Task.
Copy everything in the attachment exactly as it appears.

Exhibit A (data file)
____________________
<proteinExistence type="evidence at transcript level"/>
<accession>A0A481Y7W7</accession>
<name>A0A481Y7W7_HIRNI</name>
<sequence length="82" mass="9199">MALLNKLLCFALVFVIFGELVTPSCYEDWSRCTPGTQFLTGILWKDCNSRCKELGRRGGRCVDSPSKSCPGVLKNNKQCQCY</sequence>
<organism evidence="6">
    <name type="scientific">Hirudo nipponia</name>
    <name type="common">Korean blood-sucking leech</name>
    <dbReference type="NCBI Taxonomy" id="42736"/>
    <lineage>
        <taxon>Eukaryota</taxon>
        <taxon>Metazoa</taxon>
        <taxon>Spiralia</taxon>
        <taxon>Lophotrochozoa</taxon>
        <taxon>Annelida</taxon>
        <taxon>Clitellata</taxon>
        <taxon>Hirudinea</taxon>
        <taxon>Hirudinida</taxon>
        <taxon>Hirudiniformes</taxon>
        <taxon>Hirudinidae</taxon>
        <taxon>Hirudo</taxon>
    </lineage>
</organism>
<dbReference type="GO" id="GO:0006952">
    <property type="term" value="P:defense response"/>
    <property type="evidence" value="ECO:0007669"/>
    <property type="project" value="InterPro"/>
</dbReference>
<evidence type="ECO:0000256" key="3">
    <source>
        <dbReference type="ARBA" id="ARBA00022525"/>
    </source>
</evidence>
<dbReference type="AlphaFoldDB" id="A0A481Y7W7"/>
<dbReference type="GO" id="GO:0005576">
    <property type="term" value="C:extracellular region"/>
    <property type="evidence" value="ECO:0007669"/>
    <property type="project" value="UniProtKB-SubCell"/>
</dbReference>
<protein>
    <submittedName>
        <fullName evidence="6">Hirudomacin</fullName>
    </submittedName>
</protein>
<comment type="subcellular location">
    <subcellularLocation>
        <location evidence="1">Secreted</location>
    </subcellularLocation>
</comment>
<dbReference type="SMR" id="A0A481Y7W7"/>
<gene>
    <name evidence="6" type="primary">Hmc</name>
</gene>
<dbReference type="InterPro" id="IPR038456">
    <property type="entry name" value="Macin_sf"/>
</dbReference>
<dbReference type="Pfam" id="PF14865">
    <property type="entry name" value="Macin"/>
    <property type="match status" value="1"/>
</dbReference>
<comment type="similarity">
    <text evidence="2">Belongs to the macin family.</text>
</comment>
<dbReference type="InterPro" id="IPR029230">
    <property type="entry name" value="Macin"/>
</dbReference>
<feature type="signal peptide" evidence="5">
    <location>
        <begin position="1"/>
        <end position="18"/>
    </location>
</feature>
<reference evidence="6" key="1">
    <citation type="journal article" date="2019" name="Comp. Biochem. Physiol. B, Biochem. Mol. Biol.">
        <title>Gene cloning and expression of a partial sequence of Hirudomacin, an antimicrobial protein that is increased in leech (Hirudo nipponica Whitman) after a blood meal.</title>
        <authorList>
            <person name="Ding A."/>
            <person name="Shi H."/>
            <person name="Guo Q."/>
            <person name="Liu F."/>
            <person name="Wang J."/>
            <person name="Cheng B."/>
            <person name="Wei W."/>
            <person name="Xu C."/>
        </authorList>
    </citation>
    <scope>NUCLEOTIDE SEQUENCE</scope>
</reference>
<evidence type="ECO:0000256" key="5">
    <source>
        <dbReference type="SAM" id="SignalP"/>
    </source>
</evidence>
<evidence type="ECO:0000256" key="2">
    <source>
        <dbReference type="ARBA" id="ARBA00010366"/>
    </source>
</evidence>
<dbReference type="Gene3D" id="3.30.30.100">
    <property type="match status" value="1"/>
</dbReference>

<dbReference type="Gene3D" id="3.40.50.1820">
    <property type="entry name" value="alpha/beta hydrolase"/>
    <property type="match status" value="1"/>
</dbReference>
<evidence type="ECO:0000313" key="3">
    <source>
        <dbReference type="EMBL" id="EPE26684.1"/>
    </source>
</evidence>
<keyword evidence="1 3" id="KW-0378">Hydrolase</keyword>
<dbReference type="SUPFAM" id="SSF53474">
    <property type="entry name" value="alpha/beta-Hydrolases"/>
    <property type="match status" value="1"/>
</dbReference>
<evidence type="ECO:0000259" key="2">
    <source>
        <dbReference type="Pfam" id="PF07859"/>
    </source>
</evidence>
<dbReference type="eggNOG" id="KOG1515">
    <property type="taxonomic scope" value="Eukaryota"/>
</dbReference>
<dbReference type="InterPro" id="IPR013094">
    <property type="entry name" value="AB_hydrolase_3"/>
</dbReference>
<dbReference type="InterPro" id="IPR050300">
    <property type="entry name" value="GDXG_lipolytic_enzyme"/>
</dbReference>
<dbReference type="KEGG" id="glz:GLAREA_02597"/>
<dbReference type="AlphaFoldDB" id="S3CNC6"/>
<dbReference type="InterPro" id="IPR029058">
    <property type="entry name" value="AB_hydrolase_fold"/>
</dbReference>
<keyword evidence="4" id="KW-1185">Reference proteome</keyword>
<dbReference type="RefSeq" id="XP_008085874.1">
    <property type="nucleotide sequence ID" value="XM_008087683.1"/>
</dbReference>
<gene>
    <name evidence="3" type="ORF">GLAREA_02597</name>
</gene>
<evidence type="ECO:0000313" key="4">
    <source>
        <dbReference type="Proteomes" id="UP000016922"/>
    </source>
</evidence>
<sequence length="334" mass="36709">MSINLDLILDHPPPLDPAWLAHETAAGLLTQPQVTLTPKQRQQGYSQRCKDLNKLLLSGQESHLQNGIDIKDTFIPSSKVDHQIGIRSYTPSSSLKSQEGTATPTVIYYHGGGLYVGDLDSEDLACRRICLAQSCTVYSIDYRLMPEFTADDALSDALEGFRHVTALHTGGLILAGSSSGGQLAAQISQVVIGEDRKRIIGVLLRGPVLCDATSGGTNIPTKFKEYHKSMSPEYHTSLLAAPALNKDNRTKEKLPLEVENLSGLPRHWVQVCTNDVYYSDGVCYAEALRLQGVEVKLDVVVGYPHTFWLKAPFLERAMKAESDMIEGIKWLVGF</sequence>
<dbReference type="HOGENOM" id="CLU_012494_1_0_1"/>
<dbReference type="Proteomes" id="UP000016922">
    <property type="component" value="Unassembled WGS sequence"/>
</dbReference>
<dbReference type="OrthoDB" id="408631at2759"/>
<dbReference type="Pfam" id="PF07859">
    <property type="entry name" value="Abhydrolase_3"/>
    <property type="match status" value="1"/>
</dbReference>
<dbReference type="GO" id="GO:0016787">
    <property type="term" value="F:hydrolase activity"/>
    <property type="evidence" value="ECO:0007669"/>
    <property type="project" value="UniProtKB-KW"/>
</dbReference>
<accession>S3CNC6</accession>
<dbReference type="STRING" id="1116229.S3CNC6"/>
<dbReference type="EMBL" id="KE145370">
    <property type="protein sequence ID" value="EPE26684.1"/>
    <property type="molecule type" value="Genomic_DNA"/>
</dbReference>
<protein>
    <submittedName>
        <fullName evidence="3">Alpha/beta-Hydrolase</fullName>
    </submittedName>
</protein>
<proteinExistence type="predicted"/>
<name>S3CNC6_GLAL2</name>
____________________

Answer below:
<proteinExistence type="evidence at transcript level"/>
<accession>A0A481Y7W7</accession>
<name>A0A481Y7W7_HIRNI</name>
<sequence length="82" mass="9199">MALLNKLLCFALVFVIFGELVTPSCYEDWSRCTPGTQFLTGILWKDCNSRCKELGRRGGRCVDSPSKSCPGVLKNNKQCQCY</sequence>
<organism evidence="6">
    <name type="scientific">Hirudo nipponia</name>
    <name type="common">Korean blood-sucking leech</name>
    <dbReference type="NCBI Taxonomy" id="42736"/>
    <lineage>
        <taxon>Eukaryota</taxon>
        <taxon>Metazoa</taxon>
        <taxon>Spiralia</taxon>
        <taxon>Lophotrochozoa</taxon>
        <taxon>Annelida</taxon>
        <taxon>Clitellata</taxon>
        <taxon>Hirudinea</taxon>
        <taxon>Hirudinida</taxon>
        <taxon>Hirudiniformes</taxon>
        <taxon>Hirudinidae</taxon>
        <taxon>Hirudo</taxon>
    </lineage>
</organism>
<dbReference type="GO" id="GO:0006952">
    <property type="term" value="P:defense response"/>
    <property type="evidence" value="ECO:0007669"/>
    <property type="project" value="InterPro"/>
</dbReference>
<evidence type="ECO:0000256" key="3">
    <source>
        <dbReference type="ARBA" id="ARBA00022525"/>
    </source>
</evidence>
<dbReference type="AlphaFoldDB" id="A0A481Y7W7"/>
<dbReference type="GO" id="GO:0005576">
    <property type="term" value="C:extracellular region"/>
    <property type="evidence" value="ECO:0007669"/>
    <property type="project" value="UniProtKB-SubCell"/>
</dbReference>
<protein>
    <submittedName>
        <fullName evidence="6">Hirudomacin</fullName>
    </submittedName>
</protein>
<comment type="subcellular location">
    <subcellularLocation>
        <location evidence="1">Secreted</location>
    </subcellularLocation>
</comment>
<dbReference type="SMR" id="A0A481Y7W7"/>
<gene>
    <name evidence="6" type="primary">Hmc</name>
</gene>
<dbReference type="InterPro" id="IPR038456">
    <property type="entry name" value="Macin_sf"/>
</dbReference>
<dbReference type="Pfam" id="PF14865">
    <property type="entry name" value="Macin"/>
    <property type="match status" value="1"/>
</dbReference>
<comment type="similarity">
    <text evidence="2">Belongs to the macin family.</text>
</comment>
<dbReference type="InterPro" id="IPR029230">
    <property type="entry name" value="Macin"/>
</dbReference>
<feature type="signal peptide" evidence="5">
    <location>
        <begin position="1"/>
        <end position="18"/>
    </location>
</feature>
<reference evidence="6" key="1">
    <citation type="journal article" date="2019" name="Comp. Biochem. Physiol. B, Biochem. Mol. Biol.">
        <title>Gene cloning and expression of a partial sequence of Hirudomacin, an antimicrobial protein that is increased in leech (Hirudo nipponica Whitman) after a blood meal.</title>
        <authorList>
            <person name="Ding A."/>
            <person name="Shi H."/>
            <person name="Guo Q."/>
            <person name="Liu F."/>
            <person name="Wang J."/>
            <person name="Cheng B."/>
            <person name="Wei W."/>
            <person name="Xu C."/>
        </authorList>
    </citation>
    <scope>NUCLEOTIDE SEQUENCE</scope>
</reference>
<evidence type="ECO:0000256" key="5">
    <source>
        <dbReference type="SAM" id="SignalP"/>
    </source>
</evidence>
<evidence type="ECO:0000256" key="2">
    <source>
        <dbReference type="ARBA" id="ARBA00010366"/>
    </source>
</evidence>
<dbReference type="Gene3D" id="3.30.30.100">
    <property type="match status" value="1"/>
</dbReference>

<dbReference type="Gene3D" id="3.40.50.1820">
    <property type="entry name" value="alpha/beta hydrolase"/>
    <property type="match status" value="1"/>
</dbReference>
<evidence type="ECO:0000313" key="3">
    <source>
        <dbReference type="EMBL" id="EPE26684.1"/>
    </source>
</evidence>
<keyword evidence="1 3" id="KW-0378">Hydrolase</keyword>
<dbReference type="SUPFAM" id="SSF53474">
    <property type="entry name" value="alpha/beta-Hydrolases"/>
    <property type="match status" value="1"/>
</dbReference>
<evidence type="ECO:0000259" key="2">
    <source>
        <dbReference type="Pfam" id="PF07859"/>
    </source>
</evidence>
<dbReference type="eggNOG" id="KOG1515">
    <property type="taxonomic scope" value="Eukaryota"/>
</dbReference>
<dbReference type="InterPro" id="IPR013094">
    <property type="entry name" value="AB_hydrolase_3"/>
</dbReference>
<dbReference type="InterPro" id="IPR050300">
    <property type="entry name" value="GDXG_lipolytic_enzyme"/>
</dbReference>
<dbReference type="KEGG" id="glz:GLAREA_02597"/>
<dbReference type="AlphaFoldDB" id="S3CNC6"/>
<dbReference type="InterPro" id="IPR029058">
    <property type="entry name" value="AB_hydrolase_fold"/>
</dbReference>
<keyword evidence="4" id="KW-1185">Reference proteome</keyword>
<dbReference type="RefSeq" id="XP_008085874.1">
    <property type="nucleotide sequence ID" value="XM_008087683.1"/>
</dbReference>
<gene>
    <name evidence="3" type="ORF">GLAREA_02597</name>
</gene>
<evidence type="ECO:0000313" key="4">
    <source>
        <dbReference type="Proteomes" id="UP000016922"/>
    </source>
</evidence>
<sequence length="334" mass="36709">MSINLDLILDHPPPLDPAWLAHETAAGLLTQPQVTLTPKQRQQGYSQRCKDLNKLLLSGQESHLQNGIDIKDTFIPSSKVDHQIGIRSYTPSSSLKSQEGTATPTVIYYHGGGLYVGDLDSEDLACRRICLAQSCTVYSIDYRLMPEFTADDALSDALEGFRHVTALHTGGLILAGSSSGGQLAAQISQVVIGEDRKRIIGVLLRGPVLCDATSGGTNIPTKFKEYHKSMSPEYHTSLLAAPALNKDNRTKEKLPLEVENLSGLPRHWVQVCTNDVYYSDGVCYAEALRLQGVEVKLDVVVGYPHTFWLKAPFLERAMKAESDMIEGIKWLVGF</sequence>
<dbReference type="HOGENOM" id="CLU_012494_1_0_1"/>
<dbReference type="Proteomes" id="UP000016922">
    <property type="component" value="Unassembled WGS sequence"/>
</dbReference>
<dbReference type="OrthoDB" id="408631at2759"/>
<dbReference type="Pfam" id="PF07859">
    <property type="entry name" value="Abhydrolase_3"/>
    <property type="match status" value="1"/>
</dbReference>
<dbReference type="GO" id="GO:0016787">
    <property type="term" value="F:hydrolase activity"/>
    <property type="evidence" value="ECO:0007669"/>
    <property type="project" value="UniProtKB-KW"/>
</dbReference>
<accession>S3CNC6</accession>
<dbReference type="STRING" id="1116229.S3CNC6"/>
<dbReference type="EMBL" id="KE145370">
    <property type="protein sequence ID" value="EPE26684.1"/>
    <property type="molecule type" value="Genomic_DNA"/>
</dbReference>
<protein>
    <submittedName>
        <fullName evidence="3">Alpha/beta-Hydrolase</fullName>
    </submittedName>
</protein>
<proteinExistence type="predicted"/>
<name>S3CNC6_GLAL2</name>